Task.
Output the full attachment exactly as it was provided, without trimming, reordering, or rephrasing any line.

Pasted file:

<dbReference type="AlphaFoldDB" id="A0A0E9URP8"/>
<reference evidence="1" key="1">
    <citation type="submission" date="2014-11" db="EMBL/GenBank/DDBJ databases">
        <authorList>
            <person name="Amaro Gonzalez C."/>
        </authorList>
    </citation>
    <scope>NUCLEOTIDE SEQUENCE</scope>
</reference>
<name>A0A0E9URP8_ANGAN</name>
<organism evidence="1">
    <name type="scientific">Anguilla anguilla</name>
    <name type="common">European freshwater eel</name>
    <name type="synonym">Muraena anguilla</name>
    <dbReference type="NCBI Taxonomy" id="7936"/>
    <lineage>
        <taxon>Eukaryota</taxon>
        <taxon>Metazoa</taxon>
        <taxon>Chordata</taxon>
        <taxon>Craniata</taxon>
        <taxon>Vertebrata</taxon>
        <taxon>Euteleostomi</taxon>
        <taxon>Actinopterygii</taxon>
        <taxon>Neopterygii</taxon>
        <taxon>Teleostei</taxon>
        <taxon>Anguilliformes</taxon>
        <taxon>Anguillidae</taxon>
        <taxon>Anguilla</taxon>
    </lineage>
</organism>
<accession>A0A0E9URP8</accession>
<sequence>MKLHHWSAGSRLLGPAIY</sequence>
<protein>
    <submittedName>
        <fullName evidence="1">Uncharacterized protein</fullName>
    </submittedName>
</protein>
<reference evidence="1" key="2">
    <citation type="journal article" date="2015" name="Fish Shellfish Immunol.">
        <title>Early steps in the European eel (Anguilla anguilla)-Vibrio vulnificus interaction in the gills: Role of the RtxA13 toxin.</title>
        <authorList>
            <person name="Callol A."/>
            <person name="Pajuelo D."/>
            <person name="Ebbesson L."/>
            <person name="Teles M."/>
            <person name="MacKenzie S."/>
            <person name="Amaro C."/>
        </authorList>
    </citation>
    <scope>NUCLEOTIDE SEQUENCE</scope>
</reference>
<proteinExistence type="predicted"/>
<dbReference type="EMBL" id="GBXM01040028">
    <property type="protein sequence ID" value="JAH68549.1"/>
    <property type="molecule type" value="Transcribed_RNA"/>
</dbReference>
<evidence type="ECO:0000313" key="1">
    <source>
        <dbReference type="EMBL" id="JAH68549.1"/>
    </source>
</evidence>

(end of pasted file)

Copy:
<dbReference type="AlphaFoldDB" id="A0A0E9URP8"/>
<reference evidence="1" key="1">
    <citation type="submission" date="2014-11" db="EMBL/GenBank/DDBJ databases">
        <authorList>
            <person name="Amaro Gonzalez C."/>
        </authorList>
    </citation>
    <scope>NUCLEOTIDE SEQUENCE</scope>
</reference>
<name>A0A0E9URP8_ANGAN</name>
<organism evidence="1">
    <name type="scientific">Anguilla anguilla</name>
    <name type="common">European freshwater eel</name>
    <name type="synonym">Muraena anguilla</name>
    <dbReference type="NCBI Taxonomy" id="7936"/>
    <lineage>
        <taxon>Eukaryota</taxon>
        <taxon>Metazoa</taxon>
        <taxon>Chordata</taxon>
        <taxon>Craniata</taxon>
        <taxon>Vertebrata</taxon>
        <taxon>Euteleostomi</taxon>
        <taxon>Actinopterygii</taxon>
        <taxon>Neopterygii</taxon>
        <taxon>Teleostei</taxon>
        <taxon>Anguilliformes</taxon>
        <taxon>Anguillidae</taxon>
        <taxon>Anguilla</taxon>
    </lineage>
</organism>
<accession>A0A0E9URP8</accession>
<sequence>MKLHHWSAGSRLLGPAIY</sequence>
<protein>
    <submittedName>
        <fullName evidence="1">Uncharacterized protein</fullName>
    </submittedName>
</protein>
<reference evidence="1" key="2">
    <citation type="journal article" date="2015" name="Fish Shellfish Immunol.">
        <title>Early steps in the European eel (Anguilla anguilla)-Vibrio vulnificus interaction in the gills: Role of the RtxA13 toxin.</title>
        <authorList>
            <person name="Callol A."/>
            <person name="Pajuelo D."/>
            <person name="Ebbesson L."/>
            <person name="Teles M."/>
            <person name="MacKenzie S."/>
            <person name="Amaro C."/>
        </authorList>
    </citation>
    <scope>NUCLEOTIDE SEQUENCE</scope>
</reference>
<proteinExistence type="predicted"/>
<dbReference type="EMBL" id="GBXM01040028">
    <property type="protein sequence ID" value="JAH68549.1"/>
    <property type="molecule type" value="Transcribed_RNA"/>
</dbReference>
<evidence type="ECO:0000313" key="1">
    <source>
        <dbReference type="EMBL" id="JAH68549.1"/>
    </source>
</evidence>